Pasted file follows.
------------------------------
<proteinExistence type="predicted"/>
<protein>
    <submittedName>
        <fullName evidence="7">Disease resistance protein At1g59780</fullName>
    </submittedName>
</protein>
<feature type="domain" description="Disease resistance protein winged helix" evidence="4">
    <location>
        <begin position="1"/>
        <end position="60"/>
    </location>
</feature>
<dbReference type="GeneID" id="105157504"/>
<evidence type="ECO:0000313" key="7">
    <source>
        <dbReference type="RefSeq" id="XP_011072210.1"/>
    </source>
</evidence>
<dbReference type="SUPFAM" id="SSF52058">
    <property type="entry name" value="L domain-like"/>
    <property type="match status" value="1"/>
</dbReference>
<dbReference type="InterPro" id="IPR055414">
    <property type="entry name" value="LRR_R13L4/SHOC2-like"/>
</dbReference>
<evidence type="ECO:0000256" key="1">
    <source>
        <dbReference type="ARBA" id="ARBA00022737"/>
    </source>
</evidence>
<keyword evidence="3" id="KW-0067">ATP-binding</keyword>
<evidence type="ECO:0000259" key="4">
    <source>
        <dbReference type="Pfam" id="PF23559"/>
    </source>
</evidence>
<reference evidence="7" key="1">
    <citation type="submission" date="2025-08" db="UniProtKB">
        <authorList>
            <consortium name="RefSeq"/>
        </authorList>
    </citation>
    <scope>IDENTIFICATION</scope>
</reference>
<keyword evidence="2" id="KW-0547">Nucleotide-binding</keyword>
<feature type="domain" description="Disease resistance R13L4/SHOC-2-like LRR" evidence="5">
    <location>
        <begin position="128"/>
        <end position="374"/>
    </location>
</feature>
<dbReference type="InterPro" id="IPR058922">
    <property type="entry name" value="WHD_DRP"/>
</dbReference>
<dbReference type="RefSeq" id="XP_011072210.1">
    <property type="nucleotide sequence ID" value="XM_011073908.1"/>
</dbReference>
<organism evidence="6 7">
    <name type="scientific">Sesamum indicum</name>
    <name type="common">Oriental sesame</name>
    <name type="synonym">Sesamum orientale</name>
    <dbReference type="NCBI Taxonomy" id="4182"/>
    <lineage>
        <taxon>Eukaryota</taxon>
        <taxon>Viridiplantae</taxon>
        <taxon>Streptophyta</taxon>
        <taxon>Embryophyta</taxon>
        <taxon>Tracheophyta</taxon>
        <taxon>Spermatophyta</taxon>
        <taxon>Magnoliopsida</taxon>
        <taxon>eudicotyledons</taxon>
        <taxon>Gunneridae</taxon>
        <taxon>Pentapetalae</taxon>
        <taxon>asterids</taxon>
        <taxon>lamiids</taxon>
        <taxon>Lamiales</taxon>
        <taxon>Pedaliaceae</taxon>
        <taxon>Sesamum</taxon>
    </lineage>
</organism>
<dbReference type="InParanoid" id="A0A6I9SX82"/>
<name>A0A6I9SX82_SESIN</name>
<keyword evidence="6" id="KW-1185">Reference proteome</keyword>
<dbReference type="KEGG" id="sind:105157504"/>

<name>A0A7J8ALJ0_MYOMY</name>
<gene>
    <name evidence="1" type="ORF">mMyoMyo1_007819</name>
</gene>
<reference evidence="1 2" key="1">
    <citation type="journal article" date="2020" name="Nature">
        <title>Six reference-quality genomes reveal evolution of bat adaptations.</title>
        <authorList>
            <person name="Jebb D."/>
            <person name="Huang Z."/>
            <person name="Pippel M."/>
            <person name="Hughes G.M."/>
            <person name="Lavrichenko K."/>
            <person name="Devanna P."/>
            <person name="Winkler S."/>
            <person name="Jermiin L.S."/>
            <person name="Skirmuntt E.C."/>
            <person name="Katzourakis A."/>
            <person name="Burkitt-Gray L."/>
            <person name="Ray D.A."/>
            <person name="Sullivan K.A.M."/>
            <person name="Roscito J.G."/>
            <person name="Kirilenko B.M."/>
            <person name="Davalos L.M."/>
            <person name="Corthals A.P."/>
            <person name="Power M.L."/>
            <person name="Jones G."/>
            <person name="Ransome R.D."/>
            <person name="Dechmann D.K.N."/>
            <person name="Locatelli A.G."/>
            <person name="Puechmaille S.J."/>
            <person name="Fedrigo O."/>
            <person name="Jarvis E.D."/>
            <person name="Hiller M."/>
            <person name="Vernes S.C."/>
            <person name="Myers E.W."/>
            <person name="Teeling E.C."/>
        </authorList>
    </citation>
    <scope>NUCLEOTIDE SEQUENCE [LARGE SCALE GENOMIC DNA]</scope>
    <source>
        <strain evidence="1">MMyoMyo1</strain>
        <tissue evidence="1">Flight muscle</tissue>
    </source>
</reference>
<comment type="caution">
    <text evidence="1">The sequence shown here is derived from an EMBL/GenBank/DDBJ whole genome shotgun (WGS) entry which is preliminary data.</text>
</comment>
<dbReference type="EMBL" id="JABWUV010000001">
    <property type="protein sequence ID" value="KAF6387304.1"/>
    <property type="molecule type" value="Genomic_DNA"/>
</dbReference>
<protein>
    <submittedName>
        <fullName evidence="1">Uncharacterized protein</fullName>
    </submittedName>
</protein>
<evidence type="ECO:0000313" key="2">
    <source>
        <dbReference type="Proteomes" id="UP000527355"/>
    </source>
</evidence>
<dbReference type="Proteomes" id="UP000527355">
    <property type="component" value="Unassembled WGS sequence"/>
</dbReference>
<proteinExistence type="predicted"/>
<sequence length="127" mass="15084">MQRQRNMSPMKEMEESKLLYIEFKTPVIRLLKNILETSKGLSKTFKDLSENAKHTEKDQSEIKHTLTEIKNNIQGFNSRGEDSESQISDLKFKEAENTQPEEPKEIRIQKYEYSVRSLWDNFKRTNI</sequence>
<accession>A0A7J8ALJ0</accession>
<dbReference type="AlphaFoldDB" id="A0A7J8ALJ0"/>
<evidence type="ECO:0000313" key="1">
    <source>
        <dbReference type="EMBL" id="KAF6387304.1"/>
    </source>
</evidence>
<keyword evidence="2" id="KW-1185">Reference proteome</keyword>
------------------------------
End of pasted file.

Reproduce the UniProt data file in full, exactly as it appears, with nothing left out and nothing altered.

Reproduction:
<proteinExistence type="predicted"/>
<protein>
    <submittedName>
        <fullName evidence="7">Disease resistance protein At1g59780</fullName>
    </submittedName>
</protein>
<feature type="domain" description="Disease resistance protein winged helix" evidence="4">
    <location>
        <begin position="1"/>
        <end position="60"/>
    </location>
</feature>
<dbReference type="GeneID" id="105157504"/>
<evidence type="ECO:0000313" key="7">
    <source>
        <dbReference type="RefSeq" id="XP_011072210.1"/>
    </source>
</evidence>
<dbReference type="SUPFAM" id="SSF52058">
    <property type="entry name" value="L domain-like"/>
    <property type="match status" value="1"/>
</dbReference>
<dbReference type="InterPro" id="IPR055414">
    <property type="entry name" value="LRR_R13L4/SHOC2-like"/>
</dbReference>
<evidence type="ECO:0000256" key="1">
    <source>
        <dbReference type="ARBA" id="ARBA00022737"/>
    </source>
</evidence>
<keyword evidence="3" id="KW-0067">ATP-binding</keyword>
<evidence type="ECO:0000259" key="4">
    <source>
        <dbReference type="Pfam" id="PF23559"/>
    </source>
</evidence>
<reference evidence="7" key="1">
    <citation type="submission" date="2025-08" db="UniProtKB">
        <authorList>
            <consortium name="RefSeq"/>
        </authorList>
    </citation>
    <scope>IDENTIFICATION</scope>
</reference>
<keyword evidence="2" id="KW-0547">Nucleotide-binding</keyword>
<feature type="domain" description="Disease resistance R13L4/SHOC-2-like LRR" evidence="5">
    <location>
        <begin position="128"/>
        <end position="374"/>
    </location>
</feature>
<dbReference type="InterPro" id="IPR058922">
    <property type="entry name" value="WHD_DRP"/>
</dbReference>
<dbReference type="RefSeq" id="XP_011072210.1">
    <property type="nucleotide sequence ID" value="XM_011073908.1"/>
</dbReference>
<organism evidence="6 7">
    <name type="scientific">Sesamum indicum</name>
    <name type="common">Oriental sesame</name>
    <name type="synonym">Sesamum orientale</name>
    <dbReference type="NCBI Taxonomy" id="4182"/>
    <lineage>
        <taxon>Eukaryota</taxon>
        <taxon>Viridiplantae</taxon>
        <taxon>Streptophyta</taxon>
        <taxon>Embryophyta</taxon>
        <taxon>Tracheophyta</taxon>
        <taxon>Spermatophyta</taxon>
        <taxon>Magnoliopsida</taxon>
        <taxon>eudicotyledons</taxon>
        <taxon>Gunneridae</taxon>
        <taxon>Pentapetalae</taxon>
        <taxon>asterids</taxon>
        <taxon>lamiids</taxon>
        <taxon>Lamiales</taxon>
        <taxon>Pedaliaceae</taxon>
        <taxon>Sesamum</taxon>
    </lineage>
</organism>
<dbReference type="InParanoid" id="A0A6I9SX82"/>
<name>A0A6I9SX82_SESIN</name>
<keyword evidence="6" id="KW-1185">Reference proteome</keyword>
<dbReference type="KEGG" id="sind:105157504"/>

<name>A0A7J8ALJ0_MYOMY</name>
<gene>
    <name evidence="1" type="ORF">mMyoMyo1_007819</name>
</gene>
<reference evidence="1 2" key="1">
    <citation type="journal article" date="2020" name="Nature">
        <title>Six reference-quality genomes reveal evolution of bat adaptations.</title>
        <authorList>
            <person name="Jebb D."/>
            <person name="Huang Z."/>
            <person name="Pippel M."/>
            <person name="Hughes G.M."/>
            <person name="Lavrichenko K."/>
            <person name="Devanna P."/>
            <person name="Winkler S."/>
            <person name="Jermiin L.S."/>
            <person name="Skirmuntt E.C."/>
            <person name="Katzourakis A."/>
            <person name="Burkitt-Gray L."/>
            <person name="Ray D.A."/>
            <person name="Sullivan K.A.M."/>
            <person name="Roscito J.G."/>
            <person name="Kirilenko B.M."/>
            <person name="Davalos L.M."/>
            <person name="Corthals A.P."/>
            <person name="Power M.L."/>
            <person name="Jones G."/>
            <person name="Ransome R.D."/>
            <person name="Dechmann D.K.N."/>
            <person name="Locatelli A.G."/>
            <person name="Puechmaille S.J."/>
            <person name="Fedrigo O."/>
            <person name="Jarvis E.D."/>
            <person name="Hiller M."/>
            <person name="Vernes S.C."/>
            <person name="Myers E.W."/>
            <person name="Teeling E.C."/>
        </authorList>
    </citation>
    <scope>NUCLEOTIDE SEQUENCE [LARGE SCALE GENOMIC DNA]</scope>
    <source>
        <strain evidence="1">MMyoMyo1</strain>
        <tissue evidence="1">Flight muscle</tissue>
    </source>
</reference>
<comment type="caution">
    <text evidence="1">The sequence shown here is derived from an EMBL/GenBank/DDBJ whole genome shotgun (WGS) entry which is preliminary data.</text>
</comment>
<dbReference type="EMBL" id="JABWUV010000001">
    <property type="protein sequence ID" value="KAF6387304.1"/>
    <property type="molecule type" value="Genomic_DNA"/>
</dbReference>
<protein>
    <submittedName>
        <fullName evidence="1">Uncharacterized protein</fullName>
    </submittedName>
</protein>
<evidence type="ECO:0000313" key="2">
    <source>
        <dbReference type="Proteomes" id="UP000527355"/>
    </source>
</evidence>
<dbReference type="Proteomes" id="UP000527355">
    <property type="component" value="Unassembled WGS sequence"/>
</dbReference>
<proteinExistence type="predicted"/>
<sequence length="127" mass="15084">MQRQRNMSPMKEMEESKLLYIEFKTPVIRLLKNILETSKGLSKTFKDLSENAKHTEKDQSEIKHTLTEIKNNIQGFNSRGEDSESQISDLKFKEAENTQPEEPKEIRIQKYEYSVRSLWDNFKRTNI</sequence>
<accession>A0A7J8ALJ0</accession>
<dbReference type="AlphaFoldDB" id="A0A7J8ALJ0"/>
<evidence type="ECO:0000313" key="1">
    <source>
        <dbReference type="EMBL" id="KAF6387304.1"/>
    </source>
</evidence>
<keyword evidence="2" id="KW-1185">Reference proteome</keyword>